The International Print Center New York is holding PrintFest, a print festival to display and sell undergraduate and graduate printmaking work. (Hyperallergic is a media sponsor.) New York and New Jersey schools such as Cooper Union, School of Visual Arts, Pratt, and FIT will all be represented. Love screenprinting, etching, and lithography? Come see and meet the next generation of printmakers. —GSV
Gowanus Open Studios
When: Saturday, October 17–Sunday, October 18, 12–6pm
Where: Throughout Gowanus
It’s that time of year again! In addition to being a lot of fun, Gowanus Open Studios (Hyperallergic is a sponsor) gives you a chance to discover what’s going on in a sometimes overlooked but longstanding artist community in New York City. This year, there are more than 300 studios that will be open for visiting, plus a Beat Nite, curator-led tours (including one by Hyperallergic’s Benjamin Sutton), and a host of other special events. Also keep an eye out for an action at the Gowanus studio building that was recently sold, with dozens of artists kicked out in the process.
Open House New York
When: Saturday October 17–Sunday, October 18
Where: Various locations throughout New York City
Open House New York (OHNY) is once again upon us. With public access to hundreds of sites across the city — from colonial settlements to completely contemporary spaces— OHNY offers a chance to peek inside cultural landmarks and architectural wonders. Tours include the Gould Memorial Library & Hall of Fame, the Steinway’s Mansion, and Google HQ, and although some are already sold out, many others aren’t. See OHNY for full listings. —VR
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With contributions by Gabriella Santiago-Vancak and Victoria Reis
Editor’s Note: This endorsement is part of a special edition that Hyperallergic published on the ongoing legal case to return the photos of Renty and Delia Taylor to their descendants. * * * Your Honour — On April 11, 2018, The New York Times published a report on the differential outcomes for maternal and infant…
he ownership of images has a long and nuanced legal history, which has evolved dramatically in recent years as cultural standards and photographic technologies have rapidly advanced
The show, which honors the 50th anniversary of an exhibition history once ignored, continues a series of projects documenting Wilmington’s contemporary art scene.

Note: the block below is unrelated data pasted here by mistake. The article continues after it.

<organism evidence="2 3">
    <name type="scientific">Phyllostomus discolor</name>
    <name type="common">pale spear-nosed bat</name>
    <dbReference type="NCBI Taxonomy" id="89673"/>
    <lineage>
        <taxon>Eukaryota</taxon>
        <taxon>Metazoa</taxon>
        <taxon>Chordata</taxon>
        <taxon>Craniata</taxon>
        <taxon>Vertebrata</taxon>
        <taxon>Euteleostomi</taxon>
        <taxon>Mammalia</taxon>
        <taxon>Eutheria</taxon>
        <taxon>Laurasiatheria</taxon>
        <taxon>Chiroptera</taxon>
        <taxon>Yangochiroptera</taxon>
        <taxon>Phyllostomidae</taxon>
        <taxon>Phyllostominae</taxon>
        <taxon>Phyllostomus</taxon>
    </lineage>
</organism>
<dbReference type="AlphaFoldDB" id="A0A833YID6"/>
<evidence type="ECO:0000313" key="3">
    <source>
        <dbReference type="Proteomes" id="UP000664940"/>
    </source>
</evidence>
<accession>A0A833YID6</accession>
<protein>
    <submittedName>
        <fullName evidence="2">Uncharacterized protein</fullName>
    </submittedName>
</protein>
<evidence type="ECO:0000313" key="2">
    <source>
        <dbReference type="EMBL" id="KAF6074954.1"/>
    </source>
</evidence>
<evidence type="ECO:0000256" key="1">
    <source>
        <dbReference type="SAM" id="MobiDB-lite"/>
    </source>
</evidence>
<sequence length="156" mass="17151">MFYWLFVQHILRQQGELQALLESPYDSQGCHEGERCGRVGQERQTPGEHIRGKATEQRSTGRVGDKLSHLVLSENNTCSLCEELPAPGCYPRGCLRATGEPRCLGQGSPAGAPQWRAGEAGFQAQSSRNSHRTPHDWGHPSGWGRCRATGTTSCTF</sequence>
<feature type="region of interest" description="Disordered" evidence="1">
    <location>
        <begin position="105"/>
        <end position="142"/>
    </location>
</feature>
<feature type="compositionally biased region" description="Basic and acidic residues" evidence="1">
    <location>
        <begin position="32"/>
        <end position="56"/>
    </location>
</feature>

Renty and his daughter Delia. Renty was an enslaved African, kidnapped from the Congo, sold and forced into slave labor on the South Carolina plantation of B.F. Taylor
What is the relation between possessing a person, possessing their image, and dispossessing their progeny
As a scholar of African American history and photography whose work has focused on the status of violent images in museums and archives, I fully support the validity of Ms. Tamara Lanier’s claim and the amicus brief.
Two K-12 art teachers will each receive a $1,000 cash gift and an additional $500 to put toward classroom art supplies. Nominations are due October 31.
The daguerreotypes of Renty Taylor, Delia, Drana, Alfred, Jack, George Fassena, and Jem remained in an unused storage cabinet until 1975, when it was discovered by an employee of the Peabody Museum.
I am writing in support of the amicus curiae brief submitted by Professor Ariella Aïsha Azoulay of Brown University for the full restitution of the daguerreotypes of Renty Taylor and his daughter Delia, currently held by Harvard University, to their familial descendant, Tamara Lanier.
We cannot be indifferent to the long-lasting effects of photography. The photographs at the center of Lanier v. Harvard are relentless in making Renty and Delia Taylor work and perform as slaves. The pain inflicted on them has not ceased. Photography has the capacity to propagate harm, and we have the moral obligation to interrupt…